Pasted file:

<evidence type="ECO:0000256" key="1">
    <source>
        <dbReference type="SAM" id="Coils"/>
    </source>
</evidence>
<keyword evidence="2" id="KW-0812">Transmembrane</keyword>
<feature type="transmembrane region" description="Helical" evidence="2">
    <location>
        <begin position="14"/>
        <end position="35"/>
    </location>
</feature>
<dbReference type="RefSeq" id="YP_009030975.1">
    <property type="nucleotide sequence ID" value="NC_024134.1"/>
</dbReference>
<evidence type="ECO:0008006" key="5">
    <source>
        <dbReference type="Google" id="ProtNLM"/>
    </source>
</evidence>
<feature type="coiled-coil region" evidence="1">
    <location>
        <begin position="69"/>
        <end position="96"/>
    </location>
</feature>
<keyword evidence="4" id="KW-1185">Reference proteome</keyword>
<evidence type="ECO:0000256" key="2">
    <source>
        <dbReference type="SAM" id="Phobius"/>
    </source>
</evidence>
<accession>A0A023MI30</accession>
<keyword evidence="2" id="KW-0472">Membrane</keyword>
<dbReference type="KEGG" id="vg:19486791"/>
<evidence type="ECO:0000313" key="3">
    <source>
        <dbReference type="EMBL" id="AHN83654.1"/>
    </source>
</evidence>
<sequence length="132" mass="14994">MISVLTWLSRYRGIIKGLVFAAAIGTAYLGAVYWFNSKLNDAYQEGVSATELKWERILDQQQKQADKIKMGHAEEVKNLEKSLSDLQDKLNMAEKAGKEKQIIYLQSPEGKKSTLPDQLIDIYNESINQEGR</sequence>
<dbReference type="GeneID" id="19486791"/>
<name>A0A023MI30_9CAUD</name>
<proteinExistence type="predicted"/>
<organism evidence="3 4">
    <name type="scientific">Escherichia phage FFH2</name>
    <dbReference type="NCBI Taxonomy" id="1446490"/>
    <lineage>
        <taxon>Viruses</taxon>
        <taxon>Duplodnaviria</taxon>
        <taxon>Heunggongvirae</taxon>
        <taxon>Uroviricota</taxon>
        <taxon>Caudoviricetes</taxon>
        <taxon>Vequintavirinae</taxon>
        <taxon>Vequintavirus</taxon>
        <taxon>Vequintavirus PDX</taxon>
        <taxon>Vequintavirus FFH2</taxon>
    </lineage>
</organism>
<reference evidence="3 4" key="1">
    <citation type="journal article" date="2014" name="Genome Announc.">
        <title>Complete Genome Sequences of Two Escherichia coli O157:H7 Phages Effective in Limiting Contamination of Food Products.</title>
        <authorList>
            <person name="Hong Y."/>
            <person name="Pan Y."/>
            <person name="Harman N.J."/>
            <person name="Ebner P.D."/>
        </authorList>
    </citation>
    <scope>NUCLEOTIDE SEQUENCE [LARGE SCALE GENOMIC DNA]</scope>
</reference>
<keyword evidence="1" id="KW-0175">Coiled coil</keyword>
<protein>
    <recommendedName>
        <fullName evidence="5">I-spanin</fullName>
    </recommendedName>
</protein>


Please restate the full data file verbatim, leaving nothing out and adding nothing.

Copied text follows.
<evidence type="ECO:0000256" key="1">
    <source>
        <dbReference type="SAM" id="Coils"/>
    </source>
</evidence>
<keyword evidence="2" id="KW-0812">Transmembrane</keyword>
<feature type="transmembrane region" description="Helical" evidence="2">
    <location>
        <begin position="14"/>
        <end position="35"/>
    </location>
</feature>
<dbReference type="RefSeq" id="YP_009030975.1">
    <property type="nucleotide sequence ID" value="NC_024134.1"/>
</dbReference>
<evidence type="ECO:0008006" key="5">
    <source>
        <dbReference type="Google" id="ProtNLM"/>
    </source>
</evidence>
<feature type="coiled-coil region" evidence="1">
    <location>
        <begin position="69"/>
        <end position="96"/>
    </location>
</feature>
<keyword evidence="4" id="KW-1185">Reference proteome</keyword>
<evidence type="ECO:0000256" key="2">
    <source>
        <dbReference type="SAM" id="Phobius"/>
    </source>
</evidence>
<accession>A0A023MI30</accession>
<keyword evidence="2" id="KW-0472">Membrane</keyword>
<dbReference type="KEGG" id="vg:19486791"/>
<evidence type="ECO:0000313" key="3">
    <source>
        <dbReference type="EMBL" id="AHN83654.1"/>
    </source>
</evidence>
<sequence length="132" mass="14994">MISVLTWLSRYRGIIKGLVFAAAIGTAYLGAVYWFNSKLNDAYQEGVSATELKWERILDQQQKQADKIKMGHAEEVKNLEKSLSDLQDKLNMAEKAGKEKQIIYLQSPEGKKSTLPDQLIDIYNESINQEGR</sequence>
<dbReference type="GeneID" id="19486791"/>
<name>A0A023MI30_9CAUD</name>
<proteinExistence type="predicted"/>
<organism evidence="3 4">
    <name type="scientific">Escherichia phage FFH2</name>
    <dbReference type="NCBI Taxonomy" id="1446490"/>
    <lineage>
        <taxon>Viruses</taxon>
        <taxon>Duplodnaviria</taxon>
        <taxon>Heunggongvirae</taxon>
        <taxon>Uroviricota</taxon>
        <taxon>Caudoviricetes</taxon>
        <taxon>Vequintavirinae</taxon>
        <taxon>Vequintavirus</taxon>
        <taxon>Vequintavirus PDX</taxon>
        <taxon>Vequintavirus FFH2</taxon>
    </lineage>
</organism>
<reference evidence="3 4" key="1">
    <citation type="journal article" date="2014" name="Genome Announc.">
        <title>Complete Genome Sequences of Two Escherichia coli O157:H7 Phages Effective in Limiting Contamination of Food Products.</title>
        <authorList>
            <person name="Hong Y."/>
            <person name="Pan Y."/>
            <person name="Harman N.J."/>
            <person name="Ebner P.D."/>
        </authorList>
    </citation>
    <scope>NUCLEOTIDE SEQUENCE [LARGE SCALE GENOMIC DNA]</scope>
</reference>
<keyword evidence="1" id="KW-0175">Coiled coil</keyword>
<protein>
    <recommendedName>
        <fullName evidence="5">I-spanin</fullName>
    </recommendedName>
</protein>